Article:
• The House of Commons’ consideration of Lords’ amendments (if necessary);
  • Royal Assent.

The Government has a very tight timetable for the hybrid bill for HS2, aiming to deposit the bill for phase 1 (from London to Birmingham) by the end of 2013, with Royal Assent being given in 2015. This is to be followed by introduction of the phase 2 bill in 2015, after the general election. The timetable is at best optimistic bearing in mind the number of actual available sitting days in Parliament because of the various recesses, the likely number of petitions and the small matter of a general election in 2015. Taking the last hybrid bill as an example, the Crossrail bill, a smaller and less controversial project then HS2, was deposited in Parliament in February 2005 and did not receive Royal Assent until July 2008. If the HS2 Bill was introduced in December 2013 and took the same length of time it would not receive Royal Assent until May 2017.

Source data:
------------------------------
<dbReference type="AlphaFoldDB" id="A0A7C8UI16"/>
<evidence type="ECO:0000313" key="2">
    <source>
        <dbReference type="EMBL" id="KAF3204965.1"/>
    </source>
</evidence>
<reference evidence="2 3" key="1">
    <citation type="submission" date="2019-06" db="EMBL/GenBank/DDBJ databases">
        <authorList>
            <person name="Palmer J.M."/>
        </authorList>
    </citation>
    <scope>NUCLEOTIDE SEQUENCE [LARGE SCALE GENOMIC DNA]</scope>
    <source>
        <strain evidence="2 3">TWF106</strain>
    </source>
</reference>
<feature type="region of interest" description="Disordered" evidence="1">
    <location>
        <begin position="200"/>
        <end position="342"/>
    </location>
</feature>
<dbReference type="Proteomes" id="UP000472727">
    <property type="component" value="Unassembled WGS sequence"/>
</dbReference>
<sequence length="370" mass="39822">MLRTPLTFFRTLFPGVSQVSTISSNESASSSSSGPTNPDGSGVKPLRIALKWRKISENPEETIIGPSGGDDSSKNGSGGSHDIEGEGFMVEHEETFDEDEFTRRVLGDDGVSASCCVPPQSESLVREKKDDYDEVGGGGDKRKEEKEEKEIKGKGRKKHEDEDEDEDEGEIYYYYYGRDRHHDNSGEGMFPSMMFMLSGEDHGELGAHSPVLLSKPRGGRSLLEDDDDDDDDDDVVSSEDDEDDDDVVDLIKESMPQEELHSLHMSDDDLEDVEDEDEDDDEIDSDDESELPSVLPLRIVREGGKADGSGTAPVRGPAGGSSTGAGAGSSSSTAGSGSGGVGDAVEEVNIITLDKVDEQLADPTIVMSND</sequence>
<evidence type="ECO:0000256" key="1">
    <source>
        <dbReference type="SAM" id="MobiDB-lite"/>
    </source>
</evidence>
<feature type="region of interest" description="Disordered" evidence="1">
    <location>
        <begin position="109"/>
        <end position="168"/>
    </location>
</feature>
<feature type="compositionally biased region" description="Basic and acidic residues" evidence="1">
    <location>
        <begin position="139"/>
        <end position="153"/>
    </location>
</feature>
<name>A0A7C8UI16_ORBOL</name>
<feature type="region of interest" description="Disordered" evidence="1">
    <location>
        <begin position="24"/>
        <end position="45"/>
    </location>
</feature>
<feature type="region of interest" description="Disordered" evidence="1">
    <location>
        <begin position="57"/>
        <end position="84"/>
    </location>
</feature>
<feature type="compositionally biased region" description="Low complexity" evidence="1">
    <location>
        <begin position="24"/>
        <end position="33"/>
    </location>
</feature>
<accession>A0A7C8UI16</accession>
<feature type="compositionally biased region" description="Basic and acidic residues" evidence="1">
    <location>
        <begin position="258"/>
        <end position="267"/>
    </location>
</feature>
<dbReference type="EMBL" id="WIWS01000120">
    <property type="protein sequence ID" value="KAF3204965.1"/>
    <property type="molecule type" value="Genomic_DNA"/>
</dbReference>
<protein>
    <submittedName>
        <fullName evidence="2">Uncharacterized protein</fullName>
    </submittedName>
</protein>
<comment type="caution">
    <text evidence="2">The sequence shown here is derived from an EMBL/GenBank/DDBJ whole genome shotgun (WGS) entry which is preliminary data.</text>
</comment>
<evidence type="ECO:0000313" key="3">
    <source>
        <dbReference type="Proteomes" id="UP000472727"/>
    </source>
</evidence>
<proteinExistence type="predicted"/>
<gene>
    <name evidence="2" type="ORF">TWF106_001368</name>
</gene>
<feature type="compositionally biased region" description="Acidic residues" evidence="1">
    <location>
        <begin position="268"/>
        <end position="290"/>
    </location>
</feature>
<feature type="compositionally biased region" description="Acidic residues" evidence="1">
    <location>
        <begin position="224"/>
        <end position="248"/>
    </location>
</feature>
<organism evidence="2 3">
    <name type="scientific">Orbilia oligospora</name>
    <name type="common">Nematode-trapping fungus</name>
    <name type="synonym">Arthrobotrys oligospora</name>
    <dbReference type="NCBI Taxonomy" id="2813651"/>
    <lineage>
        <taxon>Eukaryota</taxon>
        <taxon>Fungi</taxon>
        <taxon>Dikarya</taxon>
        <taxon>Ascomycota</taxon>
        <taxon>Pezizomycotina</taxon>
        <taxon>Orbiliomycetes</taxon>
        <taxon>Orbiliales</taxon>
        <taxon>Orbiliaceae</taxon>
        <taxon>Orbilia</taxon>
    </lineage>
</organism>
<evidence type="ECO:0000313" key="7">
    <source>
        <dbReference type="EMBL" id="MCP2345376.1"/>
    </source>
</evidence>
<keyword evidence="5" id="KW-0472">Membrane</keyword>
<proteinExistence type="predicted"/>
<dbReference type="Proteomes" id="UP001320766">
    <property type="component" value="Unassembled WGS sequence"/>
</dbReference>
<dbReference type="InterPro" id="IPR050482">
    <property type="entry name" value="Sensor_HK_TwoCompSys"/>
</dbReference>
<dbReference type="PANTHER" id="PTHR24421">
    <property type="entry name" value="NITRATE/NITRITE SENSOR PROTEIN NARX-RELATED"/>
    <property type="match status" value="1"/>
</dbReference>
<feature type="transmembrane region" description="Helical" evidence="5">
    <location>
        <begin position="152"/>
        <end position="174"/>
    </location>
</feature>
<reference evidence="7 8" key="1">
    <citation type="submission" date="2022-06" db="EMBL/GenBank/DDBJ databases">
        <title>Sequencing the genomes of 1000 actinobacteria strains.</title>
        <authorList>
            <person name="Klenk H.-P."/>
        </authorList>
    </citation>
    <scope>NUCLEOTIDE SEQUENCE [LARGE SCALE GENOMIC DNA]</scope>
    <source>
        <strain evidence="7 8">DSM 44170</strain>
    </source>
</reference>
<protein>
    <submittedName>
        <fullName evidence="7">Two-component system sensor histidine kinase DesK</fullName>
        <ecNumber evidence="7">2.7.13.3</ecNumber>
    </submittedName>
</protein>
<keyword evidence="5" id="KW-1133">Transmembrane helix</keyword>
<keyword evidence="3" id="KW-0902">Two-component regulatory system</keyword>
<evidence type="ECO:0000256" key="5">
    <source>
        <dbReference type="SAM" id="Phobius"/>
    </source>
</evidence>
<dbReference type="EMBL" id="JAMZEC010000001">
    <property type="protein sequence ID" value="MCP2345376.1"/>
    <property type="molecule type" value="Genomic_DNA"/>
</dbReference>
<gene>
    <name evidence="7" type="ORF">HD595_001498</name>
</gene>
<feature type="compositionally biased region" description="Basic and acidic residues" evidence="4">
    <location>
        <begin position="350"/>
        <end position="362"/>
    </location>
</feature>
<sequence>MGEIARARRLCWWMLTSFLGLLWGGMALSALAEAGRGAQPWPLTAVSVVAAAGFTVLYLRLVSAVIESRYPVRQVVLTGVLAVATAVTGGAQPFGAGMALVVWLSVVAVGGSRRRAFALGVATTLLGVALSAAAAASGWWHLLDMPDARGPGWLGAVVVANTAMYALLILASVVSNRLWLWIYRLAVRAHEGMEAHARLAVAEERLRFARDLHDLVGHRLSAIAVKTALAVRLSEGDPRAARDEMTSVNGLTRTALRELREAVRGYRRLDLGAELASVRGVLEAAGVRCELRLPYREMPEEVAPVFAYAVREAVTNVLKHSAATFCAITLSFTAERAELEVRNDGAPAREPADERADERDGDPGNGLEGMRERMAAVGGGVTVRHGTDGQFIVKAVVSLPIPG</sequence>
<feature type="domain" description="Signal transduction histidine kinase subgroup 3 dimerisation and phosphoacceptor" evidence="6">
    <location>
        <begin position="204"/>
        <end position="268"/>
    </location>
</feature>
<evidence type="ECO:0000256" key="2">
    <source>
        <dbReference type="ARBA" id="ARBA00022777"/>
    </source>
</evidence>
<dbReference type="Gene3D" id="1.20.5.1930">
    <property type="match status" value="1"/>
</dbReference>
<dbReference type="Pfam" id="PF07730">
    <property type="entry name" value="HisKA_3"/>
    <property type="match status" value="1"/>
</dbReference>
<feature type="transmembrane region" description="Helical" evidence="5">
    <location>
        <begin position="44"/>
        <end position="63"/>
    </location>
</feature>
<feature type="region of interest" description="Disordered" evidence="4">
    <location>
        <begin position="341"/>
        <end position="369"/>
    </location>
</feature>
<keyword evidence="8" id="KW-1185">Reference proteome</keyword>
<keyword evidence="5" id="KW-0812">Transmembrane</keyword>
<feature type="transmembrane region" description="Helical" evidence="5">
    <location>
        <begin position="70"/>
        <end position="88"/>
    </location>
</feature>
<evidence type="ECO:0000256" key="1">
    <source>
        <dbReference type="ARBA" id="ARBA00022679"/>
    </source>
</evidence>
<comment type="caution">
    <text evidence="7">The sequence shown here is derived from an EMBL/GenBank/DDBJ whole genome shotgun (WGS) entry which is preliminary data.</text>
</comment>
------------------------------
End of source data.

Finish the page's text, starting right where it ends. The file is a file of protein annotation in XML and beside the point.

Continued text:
The Government has laid a motion in the House of Commons, being debated on the 26 June, proposing that Standing Orders are amended to address the requirements of EU legislation on public participation and the impact on the environment. In particular, they are proposing a period of consultation on the Environmental Statement between introduction of the bill and second reading. This follows the precedent set by the Crossrail bill and, according to the Government ‘will ensure that the decisions made at Second and Third Reading on HS2 are informed by the public’s views on its environmental effects’.

More information

My colleague, Paul Thompson, one of three Roll A Parliamentary Agents at BDB authorised to both promote and oppose local legislation before the UK Parliament, has prepared a detailed note on the hybrid bill procedure here and how the process may apply to HS2 here.

20 June 2013